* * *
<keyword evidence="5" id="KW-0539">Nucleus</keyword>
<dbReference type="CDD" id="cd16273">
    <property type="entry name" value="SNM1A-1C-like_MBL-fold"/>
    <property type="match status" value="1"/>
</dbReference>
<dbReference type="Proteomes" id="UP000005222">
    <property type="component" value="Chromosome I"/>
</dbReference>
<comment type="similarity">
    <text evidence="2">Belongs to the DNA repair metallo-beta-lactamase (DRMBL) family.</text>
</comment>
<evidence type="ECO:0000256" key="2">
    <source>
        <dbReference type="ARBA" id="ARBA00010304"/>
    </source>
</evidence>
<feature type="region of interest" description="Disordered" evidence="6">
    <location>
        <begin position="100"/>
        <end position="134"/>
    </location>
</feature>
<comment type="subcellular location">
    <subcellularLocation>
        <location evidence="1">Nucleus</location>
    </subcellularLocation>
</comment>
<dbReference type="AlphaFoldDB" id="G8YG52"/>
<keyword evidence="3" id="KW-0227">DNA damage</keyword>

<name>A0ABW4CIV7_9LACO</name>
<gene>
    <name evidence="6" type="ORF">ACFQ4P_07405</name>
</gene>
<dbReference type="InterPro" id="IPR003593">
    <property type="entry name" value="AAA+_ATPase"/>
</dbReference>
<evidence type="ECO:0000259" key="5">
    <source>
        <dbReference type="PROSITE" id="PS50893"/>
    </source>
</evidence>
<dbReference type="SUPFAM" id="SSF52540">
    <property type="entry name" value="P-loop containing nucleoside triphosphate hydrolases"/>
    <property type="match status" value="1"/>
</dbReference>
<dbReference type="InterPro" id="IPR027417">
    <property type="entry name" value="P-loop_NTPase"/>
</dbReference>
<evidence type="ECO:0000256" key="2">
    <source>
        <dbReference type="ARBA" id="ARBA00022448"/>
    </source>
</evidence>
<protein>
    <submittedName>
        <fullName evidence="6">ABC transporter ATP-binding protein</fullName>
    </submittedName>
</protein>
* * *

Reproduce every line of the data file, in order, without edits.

<keyword evidence="5" id="KW-0539">Nucleus</keyword>
<dbReference type="CDD" id="cd16273">
    <property type="entry name" value="SNM1A-1C-like_MBL-fold"/>
    <property type="match status" value="1"/>
</dbReference>
<dbReference type="Proteomes" id="UP000005222">
    <property type="component" value="Chromosome I"/>
</dbReference>
<comment type="similarity">
    <text evidence="2">Belongs to the DNA repair metallo-beta-lactamase (DRMBL) family.</text>
</comment>
<evidence type="ECO:0000256" key="2">
    <source>
        <dbReference type="ARBA" id="ARBA00010304"/>
    </source>
</evidence>
<feature type="region of interest" description="Disordered" evidence="6">
    <location>
        <begin position="100"/>
        <end position="134"/>
    </location>
</feature>
<comment type="subcellular location">
    <subcellularLocation>
        <location evidence="1">Nucleus</location>
    </subcellularLocation>
</comment>
<dbReference type="AlphaFoldDB" id="G8YG52"/>
<keyword evidence="3" id="KW-0227">DNA damage</keyword>

<name>A0ABW4CIV7_9LACO</name>
<gene>
    <name evidence="6" type="ORF">ACFQ4P_07405</name>
</gene>
<dbReference type="InterPro" id="IPR003593">
    <property type="entry name" value="AAA+_ATPase"/>
</dbReference>
<evidence type="ECO:0000259" key="5">
    <source>
        <dbReference type="PROSITE" id="PS50893"/>
    </source>
</evidence>
<dbReference type="SUPFAM" id="SSF52540">
    <property type="entry name" value="P-loop containing nucleoside triphosphate hydrolases"/>
    <property type="match status" value="1"/>
</dbReference>
<dbReference type="InterPro" id="IPR027417">
    <property type="entry name" value="P-loop_NTPase"/>
</dbReference>
<evidence type="ECO:0000256" key="2">
    <source>
        <dbReference type="ARBA" id="ARBA00022448"/>
    </source>
</evidence>
<protein>
    <submittedName>
        <fullName evidence="6">ABC transporter ATP-binding protein</fullName>
    </submittedName>
</protein>